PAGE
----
Globalization further complicates the situation. The Industrialized World in general and the United States in particular formerly enjoyed bargain prices for a wide range of natural resources and agricultural products, and had the Developing World as a market for producer goods. But competitive pressures have significantly increased the cost of goods from Developing Countries, which are now making many of their own producer goods - indeed, they make many of the producer goods consumed in the United States. In such a globalized world, competitiveness will be a major challenge and will ultimately depend on the education level of nations. In this regards the United States is not doing well; in one recent study it ranked 17th in an assessment of the education systems of 50 countries, with the relatively low rating partly due to large US socio-economic differences.
Overall, with fewer and fewer man-hours needed in the productive sector, there are more and more man-hours available for the service sector. And since the service sector is also becoming more efficient, the available services grow faster than the increase of available man-hours.
What to do?
How can the productive sector support the economy as a whole? It simply has to support more jobs, and two general approaches seem to be necessary:
Increase the number of jobs in the productive sector by such means as shortening working weeks and increasing vacations. European industry generally does this and recently Carlos Slim, the largest entrepreneur in Mexico and one of the world's richest people, has been promoting a three-day work week.
Increase wages so that workers in the productive sector have enough purchasing power to support the nonessential services which make life worth living. Indeed, Carlos Slim has also stressed the need for increasing workers' earning power.
Both of these approaches are of course diametrically opposed to a corporate focus on maximizing returns to shareholders while continuing outsized remuneration levels for top executives. What is required is a fundamental realignment of economic approaches centered on a basic premise that the productive organizations are responsible to society as a whole, they must produce not only required goods, but also required jobs and income and not simply act to extract wealth from society for the benefit of shareholders.
Market forces are totally inadequate to promote such changes; government has to do this. But the experience of recent decades has vividly shown how difficult this is; corporate interests have very efficiently minimized tax payments as well as worker wages and benefits. Corporate lobbying very efficiently focuses resources on specific legislative proposals, while public interests are generally diffuse and ineffective. This is exacerbated by the major influence of money in politics. Those who benefit from the current system do not crudely buy candidates, but do strongly back candidates who support existing economic policies which continually diminish the number of desirable jobs. And these efforts are reinforced by widespread gerrymandering of election districts to buttress the position of incumbents.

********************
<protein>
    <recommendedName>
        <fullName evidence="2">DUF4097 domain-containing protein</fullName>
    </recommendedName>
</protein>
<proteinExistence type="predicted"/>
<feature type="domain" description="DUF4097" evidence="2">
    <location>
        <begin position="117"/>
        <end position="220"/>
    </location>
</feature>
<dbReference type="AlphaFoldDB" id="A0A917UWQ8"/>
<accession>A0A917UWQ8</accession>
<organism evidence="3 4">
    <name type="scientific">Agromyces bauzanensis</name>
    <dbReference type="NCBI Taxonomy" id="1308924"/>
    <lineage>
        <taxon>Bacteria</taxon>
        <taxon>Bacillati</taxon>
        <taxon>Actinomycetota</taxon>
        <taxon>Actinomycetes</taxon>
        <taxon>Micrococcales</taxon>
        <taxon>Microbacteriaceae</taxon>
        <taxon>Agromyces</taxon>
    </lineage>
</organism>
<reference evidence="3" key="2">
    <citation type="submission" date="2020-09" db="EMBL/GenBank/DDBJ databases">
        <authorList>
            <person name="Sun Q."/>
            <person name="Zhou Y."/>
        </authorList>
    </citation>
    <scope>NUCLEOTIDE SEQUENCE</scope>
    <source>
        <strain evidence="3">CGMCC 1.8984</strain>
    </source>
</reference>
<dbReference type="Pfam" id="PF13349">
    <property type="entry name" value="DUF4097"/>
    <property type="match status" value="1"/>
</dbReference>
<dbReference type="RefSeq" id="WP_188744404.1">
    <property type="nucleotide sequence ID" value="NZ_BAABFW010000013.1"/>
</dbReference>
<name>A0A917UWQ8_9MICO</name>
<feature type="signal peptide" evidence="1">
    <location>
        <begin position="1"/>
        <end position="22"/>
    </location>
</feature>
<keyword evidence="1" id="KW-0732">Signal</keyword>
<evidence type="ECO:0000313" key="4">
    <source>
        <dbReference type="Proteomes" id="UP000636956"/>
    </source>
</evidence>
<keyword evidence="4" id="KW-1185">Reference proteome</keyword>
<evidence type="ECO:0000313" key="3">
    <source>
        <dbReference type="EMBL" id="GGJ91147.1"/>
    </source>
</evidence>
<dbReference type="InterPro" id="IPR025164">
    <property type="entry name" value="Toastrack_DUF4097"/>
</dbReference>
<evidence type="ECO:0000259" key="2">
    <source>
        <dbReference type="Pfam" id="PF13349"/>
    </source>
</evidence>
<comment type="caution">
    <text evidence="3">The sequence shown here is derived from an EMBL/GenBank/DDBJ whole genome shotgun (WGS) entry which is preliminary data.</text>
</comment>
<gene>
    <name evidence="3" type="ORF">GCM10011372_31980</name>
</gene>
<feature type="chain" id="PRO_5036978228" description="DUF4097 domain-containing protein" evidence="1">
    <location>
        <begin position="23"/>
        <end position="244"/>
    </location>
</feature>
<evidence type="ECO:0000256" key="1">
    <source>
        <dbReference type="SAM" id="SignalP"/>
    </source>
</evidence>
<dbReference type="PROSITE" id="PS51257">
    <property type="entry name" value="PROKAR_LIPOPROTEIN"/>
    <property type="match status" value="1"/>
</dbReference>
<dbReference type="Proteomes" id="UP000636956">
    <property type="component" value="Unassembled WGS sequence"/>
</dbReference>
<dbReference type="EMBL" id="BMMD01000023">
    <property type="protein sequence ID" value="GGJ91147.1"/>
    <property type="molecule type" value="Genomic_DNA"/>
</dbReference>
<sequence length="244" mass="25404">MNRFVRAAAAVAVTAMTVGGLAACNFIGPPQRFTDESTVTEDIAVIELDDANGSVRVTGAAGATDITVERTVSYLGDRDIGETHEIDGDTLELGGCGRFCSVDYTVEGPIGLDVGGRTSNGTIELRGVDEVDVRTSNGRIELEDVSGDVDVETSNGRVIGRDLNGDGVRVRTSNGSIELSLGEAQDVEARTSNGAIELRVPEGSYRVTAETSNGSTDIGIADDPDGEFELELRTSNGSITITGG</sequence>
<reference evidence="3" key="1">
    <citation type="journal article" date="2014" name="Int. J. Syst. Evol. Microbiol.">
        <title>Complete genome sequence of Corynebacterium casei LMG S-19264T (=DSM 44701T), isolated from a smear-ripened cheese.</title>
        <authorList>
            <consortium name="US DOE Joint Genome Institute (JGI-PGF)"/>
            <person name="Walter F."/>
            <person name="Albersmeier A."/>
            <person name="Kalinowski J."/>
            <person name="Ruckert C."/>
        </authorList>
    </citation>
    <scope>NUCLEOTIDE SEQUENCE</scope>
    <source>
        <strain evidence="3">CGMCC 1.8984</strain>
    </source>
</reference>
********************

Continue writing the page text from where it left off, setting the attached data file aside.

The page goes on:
Change will not happen unless everyday citizens demand it. History shows the reluctance of the electorate to force major changes unless there is a crisis at hand. Such a crisis may indeed be coming. The 1965 riots in Watts demonstrated the fury of an enraged and marginalized group. Although calm was restored, the underlying problems were never really addressed. The lack of jobs has made this even more pressing, as vividly demonstrated by the current unrest in Ferguson, Missouri, where the unemployment rate rose from less than 5 percent in 2000 to over 13 percent in 2010-12. For those residents who were employed, inflation-adjusted average earnings fell by one-third. Indeed, according to the United States Conference of Mayors, US jobs pay an average 23% less today than they did before the 2008 recession.
Within the nation's 100 largest metro areas, the number of suburban neighborhoods where more than 20 percent of residents live below the federal poverty line more than doubled between 2000 and 2008-2012. Almost every major metro area saw suburban poverty not only grow during the 2000s but also become more concentrated in high-poverty neighborhoods. By 2008-2012, 38 percent of poor residents in the suburbs lived in neighborhoods with poverty rates of 20 percent or higher. For poor black residents in those communities, the figure was 53 percent.
These figures underline the need for basic changes. While favorable treatment of corporations does support some jobs and provide benefits to everyday citizens, its much larger impact is the steady decline of jobs and wages, as well as continual flow of wealth to the upper classes. Market forces simply cannot make jobs reappear. Overall economic policy continues to drain wealth to benefit the tops layers of society to the detriment of government operations and everyday citizens. Campaign finances and gerrymandering do present barriers to such changes, but the biggest roadblock is the need to make a persuasive case to the general public of the need for a fundamental shift in corporate responsibilities.